Wednesday, September 21, 2016

Thoughts from the battle over Communion for the divorced and remarried

Primer: In the run-up to the preparatory and actual synod on the family, Pope Francis was rumored to prefer extending the Eucharist to the divorced and remarried who had not received an annulment from the Church.

That preference was pretty well stifled and shot down by those at the Synod.  The Pope's synod wrap-up document, however, left the door open, and, last week, a letter was leaked whereby the Pope told some bishops that they were right to interpret his document as indeed affirming the distribution of Holy Communion to the divorced and remarried who did not get their first marriage annulled even though their first spouse is still living.

Okay.  That's out of the way.

A couple observations, then, over this battle within the Church

1) I do not have a doctorate in moral theology, but based on what I've read in the seminary and afterwards in my own personal study, I believe it is wrong to extend the Eucharist to the divorced and remarried who have not received an annulment even though their first spouse is still living.

My opinion is of no real consequence here, I just want to divulge my position up front

The following are my three main points:

2) We can disagree with the Pope, and we can debate these issues, and we can do this publicly.  As I mentioned in a previous post, Peter was leaning towards requiring all those joining the Church to get circumcised and follow Jewish dietary laws.  He was rebuked by Paul.  Was Paul wrong to go confront Peter?  If he hadn't, the Easter Vigil would be MUCH more painful for men joining the Church, and no Christian would be eating bacon.

3) I can disagree with the Pope while not having to think he is the anti-Christ.  Some in the Church seem to see the Pope and his pretty obvious preference for how this question should be settled as proof that he is a horrible person in general.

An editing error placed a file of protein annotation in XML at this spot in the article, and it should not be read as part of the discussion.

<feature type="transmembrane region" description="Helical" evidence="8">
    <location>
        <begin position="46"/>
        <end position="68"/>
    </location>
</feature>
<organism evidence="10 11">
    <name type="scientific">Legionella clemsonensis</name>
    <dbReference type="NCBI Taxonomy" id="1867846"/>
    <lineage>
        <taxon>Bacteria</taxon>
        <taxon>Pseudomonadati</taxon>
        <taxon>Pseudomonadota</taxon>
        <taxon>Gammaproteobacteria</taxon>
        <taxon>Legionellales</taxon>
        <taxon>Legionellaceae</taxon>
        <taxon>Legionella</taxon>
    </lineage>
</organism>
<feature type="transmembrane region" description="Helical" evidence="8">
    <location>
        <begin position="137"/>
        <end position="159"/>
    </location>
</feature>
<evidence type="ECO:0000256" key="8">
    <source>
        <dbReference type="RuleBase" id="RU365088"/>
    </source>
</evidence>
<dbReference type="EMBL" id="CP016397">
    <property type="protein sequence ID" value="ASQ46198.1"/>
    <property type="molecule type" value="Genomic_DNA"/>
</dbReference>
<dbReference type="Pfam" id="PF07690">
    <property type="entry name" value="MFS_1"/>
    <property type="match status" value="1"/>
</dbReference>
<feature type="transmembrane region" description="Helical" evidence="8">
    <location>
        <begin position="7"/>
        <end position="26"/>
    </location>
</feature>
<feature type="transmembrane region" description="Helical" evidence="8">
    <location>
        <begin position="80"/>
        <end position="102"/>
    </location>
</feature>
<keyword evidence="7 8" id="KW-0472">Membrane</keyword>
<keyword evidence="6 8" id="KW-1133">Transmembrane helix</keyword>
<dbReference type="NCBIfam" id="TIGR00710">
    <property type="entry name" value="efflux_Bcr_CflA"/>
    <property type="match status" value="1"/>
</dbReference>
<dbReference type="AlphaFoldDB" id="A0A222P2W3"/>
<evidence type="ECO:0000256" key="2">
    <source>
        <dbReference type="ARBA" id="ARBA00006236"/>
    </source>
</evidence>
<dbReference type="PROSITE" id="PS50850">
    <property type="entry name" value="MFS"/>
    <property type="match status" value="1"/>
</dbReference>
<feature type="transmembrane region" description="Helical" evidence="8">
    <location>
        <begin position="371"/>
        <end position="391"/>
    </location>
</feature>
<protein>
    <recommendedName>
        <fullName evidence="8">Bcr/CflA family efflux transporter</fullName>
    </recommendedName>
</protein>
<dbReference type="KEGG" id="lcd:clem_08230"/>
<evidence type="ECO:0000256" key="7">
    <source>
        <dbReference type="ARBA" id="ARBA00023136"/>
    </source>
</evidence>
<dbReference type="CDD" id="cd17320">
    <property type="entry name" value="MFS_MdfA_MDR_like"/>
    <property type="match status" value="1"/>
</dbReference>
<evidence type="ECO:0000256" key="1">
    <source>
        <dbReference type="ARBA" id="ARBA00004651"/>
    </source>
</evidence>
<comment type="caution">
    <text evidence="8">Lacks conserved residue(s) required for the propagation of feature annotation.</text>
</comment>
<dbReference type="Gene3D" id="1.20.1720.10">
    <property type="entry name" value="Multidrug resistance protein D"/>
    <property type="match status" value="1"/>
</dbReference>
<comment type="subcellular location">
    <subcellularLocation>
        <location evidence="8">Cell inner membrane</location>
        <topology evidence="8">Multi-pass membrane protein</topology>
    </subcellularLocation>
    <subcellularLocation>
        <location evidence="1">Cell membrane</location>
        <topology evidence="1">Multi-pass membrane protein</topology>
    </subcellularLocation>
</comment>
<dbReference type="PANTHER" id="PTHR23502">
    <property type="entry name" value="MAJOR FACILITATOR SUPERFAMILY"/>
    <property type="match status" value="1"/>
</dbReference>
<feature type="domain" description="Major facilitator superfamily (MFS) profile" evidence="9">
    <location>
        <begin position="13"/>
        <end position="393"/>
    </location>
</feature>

If we commit this error, however, then we are just as guilty of committing the crime we charge secular atheists with in our culture - the crime of equating a person's belief TO that person.  I can disagree very passionately with the Holy Father's stance, particularly since it has not been formally promulgated in any way, but I don't have to walk around thinking poorly of the man Pope Francis.

Peter and Paul disputed over central teachings of the Church.  That doesn't mean St. Paul went around grumbling and hating Pope Peter I.

GK Chesterton and George Bernard Shaw could not have been at two more opposite ends, theologically.  Chesterton was a committed Catholic and Shaw a committed secular atheist.  They went back and forth in the papers regularly arguing and debating each other through their columns...and yet they would get a beer together and were friends.

So many in our own day will take our position on homosexual "marriage" and equate it to us.  They hate our argument (obviously) but they ALSO HATE US.  We're asking them to start by not hating us.

It seems only fair, then, that those who disagree with the Holy Father should start by not hating him, even when they disagree on this issue that is still, nonetheless, extremely important.

4)  We should also avoid the cataclysmic talk about how this is a sign that the Church is getting ready to get ripped in half, its the apocalypse, etc.  The Church has been here countless times before, and was in this position almost right from the start.

We've been here before, and we shouldn't lose our minds over this.

This question of "Communion for the divorced and remarried who have not received an annulment even though their first spouse is still alive" is an important argument, it is an important discussion, but we should learn from our past with regards to how to handle this moment in the Church's history, and start acting more like we've been here before, because we have been.  Many times

Monday, September 19, 2016

Homily on Subsidiarity

In regards to the struggles we see in our nation, some today advocate for big government to fix problems and injustices of our world. Others believe that corporations and businesses, if left essentially alone, will fix the injustices of our world.  But what is the Church for?   Does the Church recommend bigger governmental structures?   The Catholic Church advocate for large corporations fixing our social ills?  In short – the answer is neither.

One of the most refreshing and interesting concepts for me as I began to teach CST – subsidiarity.  Subsidiarity, briefly, is the idea that things in our society should be left to the lowest level possible.  Buying and selling should be done as locally as possible, politics should be done as locally as possible, schools should be run as locally as possible, etc. etc.